First of all, what is a will?
Section 2 of the Wills Act 1959 defines a will in technical terms as
“a declaration intended to have legal effect of the intentions of a testator with respect to his property or other matters which he desires to be carried into effect after his death and includes a testament, a codicil and an appointment by will or by writing in the nature of a will in exercise of a power and also a disposition by will or testament of the guardianship, custody and tuition of any child.”
In the ordinary language, a WILL is a document which contains the wishes of a person which takes effect upon the death of the person who executed the will.
There are specific requirements of formalities for a will to be valid. Further, the wishes of the person who executed the will must be very clear as to his intentions and practicality to provide for any eventualities that may take place.
7 Advantages of Making A Will
- Choose your beneficiaries and how your assets are to be distributed; It means you can freely choose the beneficiaries and the portion that you would like them to inherit.
- Choose your trustee and executors to administer your estate;
- Choose the guardian of your minor children;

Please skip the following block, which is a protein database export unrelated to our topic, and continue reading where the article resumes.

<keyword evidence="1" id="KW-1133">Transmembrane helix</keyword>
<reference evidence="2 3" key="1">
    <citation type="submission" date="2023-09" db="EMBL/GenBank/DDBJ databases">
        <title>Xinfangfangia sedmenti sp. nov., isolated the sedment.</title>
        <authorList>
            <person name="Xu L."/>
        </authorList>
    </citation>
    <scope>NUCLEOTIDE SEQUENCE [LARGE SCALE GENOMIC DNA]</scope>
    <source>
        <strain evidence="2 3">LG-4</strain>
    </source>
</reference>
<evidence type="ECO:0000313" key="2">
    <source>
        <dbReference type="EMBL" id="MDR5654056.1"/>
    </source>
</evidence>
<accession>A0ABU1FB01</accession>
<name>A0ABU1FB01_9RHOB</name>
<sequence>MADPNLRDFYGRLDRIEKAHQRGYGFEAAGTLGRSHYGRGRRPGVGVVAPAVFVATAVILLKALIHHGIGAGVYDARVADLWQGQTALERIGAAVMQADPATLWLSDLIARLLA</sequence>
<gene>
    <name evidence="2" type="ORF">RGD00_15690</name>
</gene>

- Minimise the chances of family disputes over property;
- Speed up the distribution process considerably;
- Reduce the costs of administering your estate;
- Express your wishes for your funeral arrangements.
The above-stated advantages are important to make life simpler for your loved ones. However, if one do not have a Will, the law will step in to help you to distribute your assets.
What Will Happen If You Die Without A Will?
If you die intestate (without a will):-
a) Your assets will be distributed according to the formulas set out in the Distribution Act 1958, and not according to your wishes or the needs of your family members;
b) The court will appoint a trustee and executor to administer your estate, and this may give rise to disputes between family members or beneficiaries on who should be appointed;
c) The court will appoint a guardian for your minor children, and the person appointed may not be your preference;
d) The distribution process will take longer and cost more, ordinarily requiring a bond and the appointment of 2 sureties to guarantee the proper administration of the estate, as well as further court orders to effect the transfer of real property. You need to apply for exemption of bond.
In a letter to Jean-Baptiste Leroy, 1789, which was re-printed in The Works of Benjamin Franklin, 1817, Benjamin Franklin stated that:
Life is uncertain and it is better to be safe and prepare for it than to let our loved ones suffer after our passing away.
In conclusion, the advantages of leaving a Will can give a hand to chart your legacy for your loved ones.
by Cyrus Tiu Foo Woei, LLM (Malaya), LLB (Hons) London, CLP, Dispute Resolution Partner
DISCLAIMER: The information provided on this website does not, and is not intended to, constitute legal advice; instead, all information, content, and materials available on this site are for general informational purposes only.